In A Synoptic Christology of Lament: The Lord Who Answered and the Lord Who Cried, Channing Crisler explores an oft underappreciated description of Jesus in which the Synoptic writers portray him as both answering cries of distress and uttering them himself. Matthew, Mark, and Luke take up the quintessential language of suffering from Israel’s Scriptures, namely lament. Their engagement with lament overlaps and diverges from one another based upon their specific biographical aims. What emerges from this engagement is a diverse biographical portrait in which Jesus both responds to the cries of the afflicted as Israel’s God did and shares in their cries as righteous sufferers from Israel’s past did. The explanatory climax of this phenomenon arises in the respective passion narratives where Jesus’s ability to answer and utter lament finally converge in the same literary setting. The implications of this dynamic are far reaching as it provides yet another consideration for ongoing research on early Christology. The lament language embedded in the Synoptic Gospels and reflected in subsequent early Christian writings points to a belief among some Christ followers that Jesus answered their cries and participated in them.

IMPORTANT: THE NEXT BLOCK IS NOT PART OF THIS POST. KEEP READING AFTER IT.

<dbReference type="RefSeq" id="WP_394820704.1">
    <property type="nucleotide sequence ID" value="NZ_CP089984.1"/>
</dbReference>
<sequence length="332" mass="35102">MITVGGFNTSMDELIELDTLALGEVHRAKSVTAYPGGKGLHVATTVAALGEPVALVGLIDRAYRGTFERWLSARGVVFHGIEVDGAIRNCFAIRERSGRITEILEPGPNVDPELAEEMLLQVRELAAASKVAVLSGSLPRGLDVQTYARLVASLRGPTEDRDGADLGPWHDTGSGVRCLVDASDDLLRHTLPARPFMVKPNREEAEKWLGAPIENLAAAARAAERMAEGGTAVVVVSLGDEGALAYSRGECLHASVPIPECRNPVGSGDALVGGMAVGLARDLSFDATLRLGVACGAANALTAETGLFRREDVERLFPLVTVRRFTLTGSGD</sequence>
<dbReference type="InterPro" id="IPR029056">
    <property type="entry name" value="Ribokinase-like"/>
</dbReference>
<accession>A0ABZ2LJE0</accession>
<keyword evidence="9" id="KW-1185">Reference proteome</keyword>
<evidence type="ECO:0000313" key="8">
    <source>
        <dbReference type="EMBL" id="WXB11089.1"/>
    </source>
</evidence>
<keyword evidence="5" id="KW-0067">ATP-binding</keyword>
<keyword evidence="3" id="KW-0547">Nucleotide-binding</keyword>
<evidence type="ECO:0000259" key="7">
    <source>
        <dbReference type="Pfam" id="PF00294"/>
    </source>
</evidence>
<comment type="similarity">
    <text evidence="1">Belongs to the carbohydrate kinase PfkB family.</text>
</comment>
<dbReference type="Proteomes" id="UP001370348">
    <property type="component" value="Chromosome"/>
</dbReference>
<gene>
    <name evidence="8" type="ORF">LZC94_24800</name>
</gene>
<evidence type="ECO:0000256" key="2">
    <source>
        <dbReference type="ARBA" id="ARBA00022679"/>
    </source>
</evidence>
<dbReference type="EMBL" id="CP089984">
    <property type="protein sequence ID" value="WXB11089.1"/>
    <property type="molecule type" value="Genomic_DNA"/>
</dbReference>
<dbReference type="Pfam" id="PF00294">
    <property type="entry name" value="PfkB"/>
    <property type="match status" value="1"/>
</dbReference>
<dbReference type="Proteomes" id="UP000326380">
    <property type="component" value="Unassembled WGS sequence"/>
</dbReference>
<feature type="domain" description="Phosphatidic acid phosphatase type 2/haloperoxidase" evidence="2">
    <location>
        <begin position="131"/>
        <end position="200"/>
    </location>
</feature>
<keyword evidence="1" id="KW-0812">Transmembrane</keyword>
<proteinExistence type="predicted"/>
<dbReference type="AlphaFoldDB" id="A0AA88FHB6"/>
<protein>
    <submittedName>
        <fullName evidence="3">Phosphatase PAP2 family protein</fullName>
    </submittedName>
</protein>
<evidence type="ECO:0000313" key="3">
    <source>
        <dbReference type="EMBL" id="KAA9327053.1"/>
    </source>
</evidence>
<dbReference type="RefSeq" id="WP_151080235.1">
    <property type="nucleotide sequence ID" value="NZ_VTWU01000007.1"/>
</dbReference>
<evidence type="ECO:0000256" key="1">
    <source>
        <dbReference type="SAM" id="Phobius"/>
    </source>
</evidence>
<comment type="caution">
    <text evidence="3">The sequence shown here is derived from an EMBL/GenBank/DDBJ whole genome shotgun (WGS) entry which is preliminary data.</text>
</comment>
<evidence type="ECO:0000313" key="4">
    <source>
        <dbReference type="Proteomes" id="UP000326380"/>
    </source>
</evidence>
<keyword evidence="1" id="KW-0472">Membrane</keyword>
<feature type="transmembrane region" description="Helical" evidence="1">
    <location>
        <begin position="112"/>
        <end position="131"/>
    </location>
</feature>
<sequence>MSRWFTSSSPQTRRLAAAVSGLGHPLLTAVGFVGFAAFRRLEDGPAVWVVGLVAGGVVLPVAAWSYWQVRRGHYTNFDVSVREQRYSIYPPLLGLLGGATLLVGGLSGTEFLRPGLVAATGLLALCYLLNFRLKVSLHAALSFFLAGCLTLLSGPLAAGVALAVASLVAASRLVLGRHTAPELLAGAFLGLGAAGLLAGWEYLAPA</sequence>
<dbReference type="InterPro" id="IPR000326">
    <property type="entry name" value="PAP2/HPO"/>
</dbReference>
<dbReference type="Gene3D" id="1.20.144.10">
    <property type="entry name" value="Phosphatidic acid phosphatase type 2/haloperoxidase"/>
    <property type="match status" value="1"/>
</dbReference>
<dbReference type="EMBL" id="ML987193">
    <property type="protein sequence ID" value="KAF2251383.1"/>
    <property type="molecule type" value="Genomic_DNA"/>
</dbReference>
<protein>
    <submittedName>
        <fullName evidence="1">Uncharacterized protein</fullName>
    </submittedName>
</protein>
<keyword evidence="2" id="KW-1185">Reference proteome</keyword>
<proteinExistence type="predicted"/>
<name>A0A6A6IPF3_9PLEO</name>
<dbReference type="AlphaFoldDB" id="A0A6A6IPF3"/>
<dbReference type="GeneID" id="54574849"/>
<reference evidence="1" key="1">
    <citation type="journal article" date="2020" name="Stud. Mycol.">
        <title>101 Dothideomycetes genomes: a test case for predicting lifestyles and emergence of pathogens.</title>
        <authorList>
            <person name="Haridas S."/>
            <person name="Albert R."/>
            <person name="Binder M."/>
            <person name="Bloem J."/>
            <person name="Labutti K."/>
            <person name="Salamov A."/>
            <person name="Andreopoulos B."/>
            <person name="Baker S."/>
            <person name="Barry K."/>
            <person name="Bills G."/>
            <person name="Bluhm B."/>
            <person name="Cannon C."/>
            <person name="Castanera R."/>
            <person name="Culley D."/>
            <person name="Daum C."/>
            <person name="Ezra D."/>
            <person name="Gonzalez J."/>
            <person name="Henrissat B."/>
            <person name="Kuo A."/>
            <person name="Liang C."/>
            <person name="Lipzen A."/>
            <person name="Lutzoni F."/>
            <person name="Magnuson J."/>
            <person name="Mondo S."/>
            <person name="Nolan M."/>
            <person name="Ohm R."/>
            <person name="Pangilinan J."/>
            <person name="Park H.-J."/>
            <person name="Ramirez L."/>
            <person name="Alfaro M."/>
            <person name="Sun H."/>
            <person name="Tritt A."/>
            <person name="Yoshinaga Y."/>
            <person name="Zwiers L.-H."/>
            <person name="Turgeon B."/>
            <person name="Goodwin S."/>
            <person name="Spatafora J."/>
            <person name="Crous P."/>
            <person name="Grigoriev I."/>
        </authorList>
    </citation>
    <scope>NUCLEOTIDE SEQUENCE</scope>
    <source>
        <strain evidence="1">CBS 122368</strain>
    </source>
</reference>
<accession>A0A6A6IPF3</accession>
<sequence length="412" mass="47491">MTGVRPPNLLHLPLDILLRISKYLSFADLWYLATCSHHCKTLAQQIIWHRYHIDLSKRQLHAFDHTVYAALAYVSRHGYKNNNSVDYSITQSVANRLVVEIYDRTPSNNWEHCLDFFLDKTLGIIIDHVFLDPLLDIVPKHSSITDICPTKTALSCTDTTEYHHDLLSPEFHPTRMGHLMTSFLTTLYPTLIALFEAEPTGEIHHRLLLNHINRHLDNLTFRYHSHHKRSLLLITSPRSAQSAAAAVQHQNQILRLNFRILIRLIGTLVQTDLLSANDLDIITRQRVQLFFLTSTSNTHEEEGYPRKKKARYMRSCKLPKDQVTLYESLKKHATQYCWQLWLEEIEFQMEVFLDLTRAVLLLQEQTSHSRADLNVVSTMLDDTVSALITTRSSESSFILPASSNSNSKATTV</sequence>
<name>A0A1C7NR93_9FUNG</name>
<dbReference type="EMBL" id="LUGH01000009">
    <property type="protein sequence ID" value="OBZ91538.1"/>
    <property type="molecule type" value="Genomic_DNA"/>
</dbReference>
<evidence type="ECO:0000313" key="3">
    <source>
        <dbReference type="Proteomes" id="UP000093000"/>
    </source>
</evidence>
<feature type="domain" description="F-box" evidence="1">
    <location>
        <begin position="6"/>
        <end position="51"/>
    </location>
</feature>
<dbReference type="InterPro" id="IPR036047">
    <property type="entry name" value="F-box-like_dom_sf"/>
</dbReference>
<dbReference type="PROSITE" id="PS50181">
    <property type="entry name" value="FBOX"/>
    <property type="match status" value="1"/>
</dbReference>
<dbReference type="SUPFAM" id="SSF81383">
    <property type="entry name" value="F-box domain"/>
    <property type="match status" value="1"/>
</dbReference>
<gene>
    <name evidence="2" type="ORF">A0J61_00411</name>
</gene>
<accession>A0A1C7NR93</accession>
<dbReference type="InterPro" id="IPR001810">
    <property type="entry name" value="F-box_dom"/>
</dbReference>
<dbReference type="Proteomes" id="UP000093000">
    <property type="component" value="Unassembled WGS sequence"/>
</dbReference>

Channing L. Crisler is associate professor of New Testament at Anderson University and the Clamp School of Divinity in Anderson, SC.
Chapter One: Lament and Early Christology
Chapter Two: Lament in Israel’s Scriptures
Chapter Three: Laments to Jesus and by Jesus in Mark
Chapter Four: Laments to Jesus and by Jesus in Matthew
Chapter Five: Laments to Jesus and by Jesus in Luke
Chapter Six: The Significance of Lament in Synoptic Christology and Beyond
About the Author
Channing Crisler uncovers the prevalence of lament in passages throughout the Synoptic gospels that has been largely overlooked and brilliantly elucidates the texts where it occurs. Most importantly, he highlights their christological significance. Jesus not only answers the cries of people in the way that the Lord God answered Israel’s cries, but he also cries out to God in lament showing how he participates in human affliction.
Crisler applies his breadth of knowledge of the Old Testament to gospel texts to make this book an invaluable resource for scholars and students who want to interpret them afresh. But, most importantly, this work is an invaluable resource for the church today. Anne Porter’s poem, “After Psalm 137,” is apt. We are still in Babylon but do not weep for Jerusalem because we feel no need to weep, have forgotten how to weep, and in neglecting to do so, we have forgotten God. This book recaptures the meaning and importance of lament for God’s people.